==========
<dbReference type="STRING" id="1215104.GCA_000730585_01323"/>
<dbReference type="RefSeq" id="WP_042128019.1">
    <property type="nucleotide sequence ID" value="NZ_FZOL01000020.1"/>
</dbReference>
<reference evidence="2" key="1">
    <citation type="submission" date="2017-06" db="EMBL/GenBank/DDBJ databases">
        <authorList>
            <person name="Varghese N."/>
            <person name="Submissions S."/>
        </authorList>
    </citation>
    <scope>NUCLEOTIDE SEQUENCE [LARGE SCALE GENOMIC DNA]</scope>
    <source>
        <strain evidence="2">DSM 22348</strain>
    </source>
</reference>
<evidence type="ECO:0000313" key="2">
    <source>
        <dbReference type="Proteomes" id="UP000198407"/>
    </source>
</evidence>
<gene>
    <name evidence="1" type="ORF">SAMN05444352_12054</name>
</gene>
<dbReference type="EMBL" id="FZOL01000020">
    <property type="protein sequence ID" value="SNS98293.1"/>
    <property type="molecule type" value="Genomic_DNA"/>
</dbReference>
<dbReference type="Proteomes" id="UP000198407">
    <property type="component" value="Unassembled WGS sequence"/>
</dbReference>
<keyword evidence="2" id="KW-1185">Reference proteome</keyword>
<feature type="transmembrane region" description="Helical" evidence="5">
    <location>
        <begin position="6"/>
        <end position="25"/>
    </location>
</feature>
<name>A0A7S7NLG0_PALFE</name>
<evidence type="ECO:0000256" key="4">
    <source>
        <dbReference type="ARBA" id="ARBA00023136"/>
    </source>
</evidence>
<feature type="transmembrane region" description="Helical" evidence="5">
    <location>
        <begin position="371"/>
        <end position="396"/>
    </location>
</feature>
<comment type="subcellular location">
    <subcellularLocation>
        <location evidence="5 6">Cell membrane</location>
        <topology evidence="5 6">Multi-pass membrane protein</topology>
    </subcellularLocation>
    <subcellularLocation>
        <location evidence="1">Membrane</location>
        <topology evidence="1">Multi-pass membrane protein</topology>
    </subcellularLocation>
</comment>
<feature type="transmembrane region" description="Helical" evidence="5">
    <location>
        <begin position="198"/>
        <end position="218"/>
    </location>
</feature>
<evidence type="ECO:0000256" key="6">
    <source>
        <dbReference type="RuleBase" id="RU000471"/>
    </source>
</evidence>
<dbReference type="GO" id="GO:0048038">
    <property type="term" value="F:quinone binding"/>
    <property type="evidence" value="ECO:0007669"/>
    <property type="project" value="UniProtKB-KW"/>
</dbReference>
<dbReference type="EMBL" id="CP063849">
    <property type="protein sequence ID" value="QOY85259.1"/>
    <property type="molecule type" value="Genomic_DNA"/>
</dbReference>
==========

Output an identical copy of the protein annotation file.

<dbReference type="STRING" id="1215104.GCA_000730585_01323"/>
<dbReference type="RefSeq" id="WP_042128019.1">
    <property type="nucleotide sequence ID" value="NZ_FZOL01000020.1"/>
</dbReference>
<reference evidence="2" key="1">
    <citation type="submission" date="2017-06" db="EMBL/GenBank/DDBJ databases">
        <authorList>
            <person name="Varghese N."/>
            <person name="Submissions S."/>
        </authorList>
    </citation>
    <scope>NUCLEOTIDE SEQUENCE [LARGE SCALE GENOMIC DNA]</scope>
    <source>
        <strain evidence="2">DSM 22348</strain>
    </source>
</reference>
<evidence type="ECO:0000313" key="2">
    <source>
        <dbReference type="Proteomes" id="UP000198407"/>
    </source>
</evidence>
<gene>
    <name evidence="1" type="ORF">SAMN05444352_12054</name>
</gene>
<dbReference type="EMBL" id="FZOL01000020">
    <property type="protein sequence ID" value="SNS98293.1"/>
    <property type="molecule type" value="Genomic_DNA"/>
</dbReference>
<dbReference type="Proteomes" id="UP000198407">
    <property type="component" value="Unassembled WGS sequence"/>
</dbReference>
<keyword evidence="2" id="KW-1185">Reference proteome</keyword>
<feature type="transmembrane region" description="Helical" evidence="5">
    <location>
        <begin position="6"/>
        <end position="25"/>
    </location>
</feature>
<name>A0A7S7NLG0_PALFE</name>
<evidence type="ECO:0000256" key="4">
    <source>
        <dbReference type="ARBA" id="ARBA00023136"/>
    </source>
</evidence>
<feature type="transmembrane region" description="Helical" evidence="5">
    <location>
        <begin position="371"/>
        <end position="396"/>
    </location>
</feature>
<comment type="subcellular location">
    <subcellularLocation>
        <location evidence="5 6">Cell membrane</location>
        <topology evidence="5 6">Multi-pass membrane protein</topology>
    </subcellularLocation>
    <subcellularLocation>
        <location evidence="1">Membrane</location>
        <topology evidence="1">Multi-pass membrane protein</topology>
    </subcellularLocation>
</comment>
<feature type="transmembrane region" description="Helical" evidence="5">
    <location>
        <begin position="198"/>
        <end position="218"/>
    </location>
</feature>
<evidence type="ECO:0000256" key="6">
    <source>
        <dbReference type="RuleBase" id="RU000471"/>
    </source>
</evidence>
<dbReference type="GO" id="GO:0048038">
    <property type="term" value="F:quinone binding"/>
    <property type="evidence" value="ECO:0007669"/>
    <property type="project" value="UniProtKB-KW"/>
</dbReference>
<dbReference type="EMBL" id="CP063849">
    <property type="protein sequence ID" value="QOY85259.1"/>
    <property type="molecule type" value="Genomic_DNA"/>
</dbReference>